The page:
In the broadest sense, brainstorming is the collective consideration of ideas in order to arrive at a solution to a predefined problem. More strictly, it refers to a technique businesses can apply to come up with fresh, creative, and focused ideas. While being superficially similar to the concepts of problem-solving and mind mapping, brainstorming is most often a collective effort, and does not always have to target a specific issue.
It is a technique designed to stimulate creativity in the most spontaneous way possible, with the goal of generating a list of quality ideas and suggestions from the participants. Brainstorming usually takes place in a less formal setting, primarily to restrict inhibitions on speaking one’s mind and promote creative thinking without the fear of criticism.
In business, brainstorming is a well-established approach to creating ideas that serve as intellectual resources and commodities. Despite having the same outcomes, the applications of brainstorming vary across industries, with marketing brainstorming being different from the sessions more focused on the technical side of the business. For example, many brainstorming sessions concern coming up with ideas on how to win over a new customer base, introduce new technologies, streamline company operations, etc.
Who should do brainstorming?
Brainstorming was developed as a technique by Alex F. Osborne in 1939 as a response to his team’s inability to come up with useful ideas. Osborne started working on developing group sessions in which individuals would present their opinions in an informal manner under the guidance of an executive - and this general format of brainstorming still persists today.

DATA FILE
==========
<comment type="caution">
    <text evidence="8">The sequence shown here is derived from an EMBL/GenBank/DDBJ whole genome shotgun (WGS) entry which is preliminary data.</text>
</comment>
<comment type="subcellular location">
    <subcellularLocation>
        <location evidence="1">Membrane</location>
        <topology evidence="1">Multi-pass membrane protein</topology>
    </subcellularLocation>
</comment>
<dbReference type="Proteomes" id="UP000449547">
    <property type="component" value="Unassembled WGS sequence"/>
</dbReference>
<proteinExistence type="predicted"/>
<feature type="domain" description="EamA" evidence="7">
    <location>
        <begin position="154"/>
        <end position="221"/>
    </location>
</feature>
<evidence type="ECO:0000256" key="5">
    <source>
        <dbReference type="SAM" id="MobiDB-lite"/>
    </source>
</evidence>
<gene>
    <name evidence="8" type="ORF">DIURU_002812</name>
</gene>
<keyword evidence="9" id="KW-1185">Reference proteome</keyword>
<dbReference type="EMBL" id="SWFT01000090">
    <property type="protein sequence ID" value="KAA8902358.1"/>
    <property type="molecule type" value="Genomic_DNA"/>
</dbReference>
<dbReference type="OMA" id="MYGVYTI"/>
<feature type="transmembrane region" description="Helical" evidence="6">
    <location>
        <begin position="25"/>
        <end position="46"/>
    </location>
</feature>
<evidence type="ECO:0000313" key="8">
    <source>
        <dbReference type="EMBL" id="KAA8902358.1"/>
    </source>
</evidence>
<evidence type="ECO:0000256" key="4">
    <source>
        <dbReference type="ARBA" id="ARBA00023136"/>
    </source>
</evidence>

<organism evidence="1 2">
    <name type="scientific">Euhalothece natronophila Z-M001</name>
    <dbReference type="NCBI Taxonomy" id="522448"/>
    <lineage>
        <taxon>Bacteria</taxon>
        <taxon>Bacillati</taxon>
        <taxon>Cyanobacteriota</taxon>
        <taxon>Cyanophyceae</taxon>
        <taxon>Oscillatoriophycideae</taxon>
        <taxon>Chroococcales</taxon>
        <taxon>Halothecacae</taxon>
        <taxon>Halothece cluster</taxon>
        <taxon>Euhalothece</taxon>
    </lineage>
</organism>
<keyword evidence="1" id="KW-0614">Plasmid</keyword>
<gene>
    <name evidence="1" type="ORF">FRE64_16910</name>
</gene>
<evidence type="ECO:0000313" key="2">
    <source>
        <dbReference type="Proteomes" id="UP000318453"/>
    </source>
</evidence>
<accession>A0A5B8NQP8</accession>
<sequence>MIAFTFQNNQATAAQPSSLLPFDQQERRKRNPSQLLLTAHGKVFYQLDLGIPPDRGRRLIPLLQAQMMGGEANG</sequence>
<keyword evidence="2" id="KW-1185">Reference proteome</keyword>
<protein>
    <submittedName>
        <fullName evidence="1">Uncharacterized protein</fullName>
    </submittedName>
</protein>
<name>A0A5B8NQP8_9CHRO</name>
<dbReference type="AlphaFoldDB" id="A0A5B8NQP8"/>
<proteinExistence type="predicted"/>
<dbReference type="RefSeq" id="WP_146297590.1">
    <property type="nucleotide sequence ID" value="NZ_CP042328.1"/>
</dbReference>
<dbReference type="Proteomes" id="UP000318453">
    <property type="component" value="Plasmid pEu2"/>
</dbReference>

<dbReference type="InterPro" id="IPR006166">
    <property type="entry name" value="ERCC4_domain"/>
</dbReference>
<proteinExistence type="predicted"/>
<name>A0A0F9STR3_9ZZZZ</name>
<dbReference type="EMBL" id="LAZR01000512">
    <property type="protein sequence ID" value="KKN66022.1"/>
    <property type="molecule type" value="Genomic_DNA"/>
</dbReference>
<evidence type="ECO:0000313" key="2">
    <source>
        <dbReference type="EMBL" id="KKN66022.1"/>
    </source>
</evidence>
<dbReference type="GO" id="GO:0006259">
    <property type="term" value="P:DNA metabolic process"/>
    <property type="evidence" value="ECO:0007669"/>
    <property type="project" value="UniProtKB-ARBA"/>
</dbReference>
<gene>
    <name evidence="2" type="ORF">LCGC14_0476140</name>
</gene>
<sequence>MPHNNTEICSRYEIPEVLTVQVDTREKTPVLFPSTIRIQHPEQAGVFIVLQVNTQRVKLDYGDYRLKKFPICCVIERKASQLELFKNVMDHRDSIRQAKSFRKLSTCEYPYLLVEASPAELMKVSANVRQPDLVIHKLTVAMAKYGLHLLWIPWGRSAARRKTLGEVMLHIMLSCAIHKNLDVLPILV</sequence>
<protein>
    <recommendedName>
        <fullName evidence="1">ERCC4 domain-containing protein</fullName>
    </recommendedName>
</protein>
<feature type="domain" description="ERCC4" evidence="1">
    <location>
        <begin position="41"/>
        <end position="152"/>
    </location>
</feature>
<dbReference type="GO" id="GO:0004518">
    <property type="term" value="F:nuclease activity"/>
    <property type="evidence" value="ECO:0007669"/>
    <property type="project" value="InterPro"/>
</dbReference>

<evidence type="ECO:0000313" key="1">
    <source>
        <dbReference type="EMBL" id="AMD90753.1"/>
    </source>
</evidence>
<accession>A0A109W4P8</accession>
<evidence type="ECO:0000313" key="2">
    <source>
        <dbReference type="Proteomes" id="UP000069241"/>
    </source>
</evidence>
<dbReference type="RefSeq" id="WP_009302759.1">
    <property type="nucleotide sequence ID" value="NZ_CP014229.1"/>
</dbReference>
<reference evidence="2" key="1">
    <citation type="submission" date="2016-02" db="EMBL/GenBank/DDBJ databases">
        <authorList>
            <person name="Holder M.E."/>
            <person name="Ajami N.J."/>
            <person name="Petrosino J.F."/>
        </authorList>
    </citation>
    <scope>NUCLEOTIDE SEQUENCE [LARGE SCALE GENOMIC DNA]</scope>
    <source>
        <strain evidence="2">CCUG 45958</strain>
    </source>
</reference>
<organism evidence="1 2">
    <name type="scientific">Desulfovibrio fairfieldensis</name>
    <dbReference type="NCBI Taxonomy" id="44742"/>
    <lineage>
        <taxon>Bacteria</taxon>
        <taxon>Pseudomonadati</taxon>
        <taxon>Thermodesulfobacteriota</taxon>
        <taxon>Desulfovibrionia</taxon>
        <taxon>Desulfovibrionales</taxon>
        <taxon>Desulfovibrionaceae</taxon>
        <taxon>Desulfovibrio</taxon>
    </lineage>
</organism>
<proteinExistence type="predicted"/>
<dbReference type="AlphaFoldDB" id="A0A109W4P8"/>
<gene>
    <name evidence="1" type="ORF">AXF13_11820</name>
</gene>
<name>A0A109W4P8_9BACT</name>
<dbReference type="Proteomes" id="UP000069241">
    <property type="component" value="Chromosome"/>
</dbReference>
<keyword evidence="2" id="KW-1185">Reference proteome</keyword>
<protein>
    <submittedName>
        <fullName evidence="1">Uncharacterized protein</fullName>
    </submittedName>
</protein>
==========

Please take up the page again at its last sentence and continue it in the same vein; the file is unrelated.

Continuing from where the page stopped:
The range of stakeholders who can benefit from brainstorming is rather broad, as the technique is easily applied as a solution to problems that require collective action. Based on this, any organization or a group of individuals gathered around a central idea, such a business, can benefit from brainstorming. Yet, its also a valuable tool for political parties, schools and other educational institutions, research facilities, medical institutions, government authorities, etc.
Common to all of these use cases is the need to face a pre-defined issue that needs to be questioned and approached from different and innovative angles. This is often described as group brainstorming, but the technique is equally applicable to individuals as well. With individual brainstorming, one person defines an issue to be tackled and records ideas that come to their mind in the course of a single or several sessions. While being less commonly used than the group-based method, individual brainstorming has been proven to be even more effective in tackling complex issues.